Background The association between systemic hypertension and cerebrovascular disease is well documented. However, the impact of pulmonary hypertension (PH) on acute ischemic stroke outcomes is unknown despite PH being recognized as a risk factor for acute ischemic stroke. We aimed to determine the association between PH and adverse in‐hospital outcomes after acute ischemic stroke, as well as whether there are sex differences in this association. Methods and Results Acute ischemic stroke admissions from the US National Inpatient Sample between October 2015 and December 2017 were included. The relationship between PH and outcomes (mortality, prolonged hospitalization >4 days, and routine home discharge) was analyzed using logistic regressions adjusting for demographics, comorbidities, and revascularization therapies. Interaction terms between PH and sex and age groups were also included. A total of 221 249 records representative of 1 106 045 admissions were included; 2.9% of patients had co‐morbid PH, and 35.34% of those were male. PH was not associated with in‐hospital mortality (odds ratio [OR], 0.96; 95% CI, 0.86–1.09) but was associated with increased odds of prolonged hospitalization (OR, 1.15; 95% CI, 1.09–1.22) and decreased odds of routine discharge (OR, 0.87; 95% CI, 0.81–0.94) for both sexes. Older patients with PH were significantly less likely to be discharged routinely (P=0.028) than their younger counterparts. Compared with female patients with PH, men were 31% more likely to die in hospital (P=0.024). Conclusions PH was not significantly associated with in‐hospital mortality but was associated with prolonged hospitalization and adverse discharge status. Male patients with PH were more likely to die in hospital than female patients.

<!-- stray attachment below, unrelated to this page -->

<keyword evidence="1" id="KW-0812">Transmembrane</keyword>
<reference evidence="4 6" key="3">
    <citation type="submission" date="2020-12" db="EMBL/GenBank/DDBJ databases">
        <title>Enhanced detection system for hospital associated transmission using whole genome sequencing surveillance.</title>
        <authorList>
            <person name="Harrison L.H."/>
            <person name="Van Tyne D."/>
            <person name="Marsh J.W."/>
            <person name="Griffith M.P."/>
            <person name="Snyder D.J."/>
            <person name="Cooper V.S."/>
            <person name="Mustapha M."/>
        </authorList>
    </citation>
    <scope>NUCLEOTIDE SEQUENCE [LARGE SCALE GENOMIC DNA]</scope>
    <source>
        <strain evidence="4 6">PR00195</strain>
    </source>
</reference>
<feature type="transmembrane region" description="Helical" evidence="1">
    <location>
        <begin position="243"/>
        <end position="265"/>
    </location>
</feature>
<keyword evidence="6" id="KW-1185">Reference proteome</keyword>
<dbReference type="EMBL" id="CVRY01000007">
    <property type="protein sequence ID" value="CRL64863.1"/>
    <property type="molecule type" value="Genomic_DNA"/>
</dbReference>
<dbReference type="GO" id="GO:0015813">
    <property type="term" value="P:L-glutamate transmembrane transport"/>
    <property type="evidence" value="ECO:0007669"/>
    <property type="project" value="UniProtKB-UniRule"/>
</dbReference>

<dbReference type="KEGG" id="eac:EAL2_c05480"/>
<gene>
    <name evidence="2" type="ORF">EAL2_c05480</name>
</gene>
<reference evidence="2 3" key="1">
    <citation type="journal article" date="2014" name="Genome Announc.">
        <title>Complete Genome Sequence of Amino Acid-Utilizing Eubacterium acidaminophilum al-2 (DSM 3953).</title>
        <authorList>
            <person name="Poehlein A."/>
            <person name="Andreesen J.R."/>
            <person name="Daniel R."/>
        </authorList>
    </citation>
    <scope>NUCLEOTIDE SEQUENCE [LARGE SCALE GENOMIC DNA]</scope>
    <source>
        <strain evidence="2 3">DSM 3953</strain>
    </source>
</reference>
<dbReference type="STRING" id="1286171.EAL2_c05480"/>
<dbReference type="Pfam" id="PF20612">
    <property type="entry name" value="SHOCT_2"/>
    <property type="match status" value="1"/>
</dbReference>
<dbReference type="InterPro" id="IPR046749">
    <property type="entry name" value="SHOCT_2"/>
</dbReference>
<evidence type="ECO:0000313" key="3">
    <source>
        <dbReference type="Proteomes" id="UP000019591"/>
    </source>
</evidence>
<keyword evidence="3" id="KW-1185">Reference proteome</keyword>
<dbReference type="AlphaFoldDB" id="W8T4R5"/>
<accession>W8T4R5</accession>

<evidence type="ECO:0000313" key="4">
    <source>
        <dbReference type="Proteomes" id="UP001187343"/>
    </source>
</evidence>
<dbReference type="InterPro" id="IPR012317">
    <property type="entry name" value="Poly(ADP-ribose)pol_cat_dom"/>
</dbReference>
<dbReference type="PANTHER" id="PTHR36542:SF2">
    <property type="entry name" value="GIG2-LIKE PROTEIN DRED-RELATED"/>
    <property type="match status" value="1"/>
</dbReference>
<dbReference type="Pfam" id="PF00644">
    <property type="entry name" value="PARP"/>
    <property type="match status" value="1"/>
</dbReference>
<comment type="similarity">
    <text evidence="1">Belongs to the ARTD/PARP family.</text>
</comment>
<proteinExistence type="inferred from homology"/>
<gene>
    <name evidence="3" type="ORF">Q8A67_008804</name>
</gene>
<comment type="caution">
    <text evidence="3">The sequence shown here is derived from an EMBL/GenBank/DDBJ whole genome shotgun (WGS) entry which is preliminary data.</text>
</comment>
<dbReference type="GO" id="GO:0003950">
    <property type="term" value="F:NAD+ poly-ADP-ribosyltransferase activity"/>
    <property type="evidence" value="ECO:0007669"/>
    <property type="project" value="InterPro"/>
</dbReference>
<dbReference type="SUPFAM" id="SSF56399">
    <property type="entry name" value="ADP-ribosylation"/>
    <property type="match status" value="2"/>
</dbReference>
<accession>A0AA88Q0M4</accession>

- pulmonary hypertension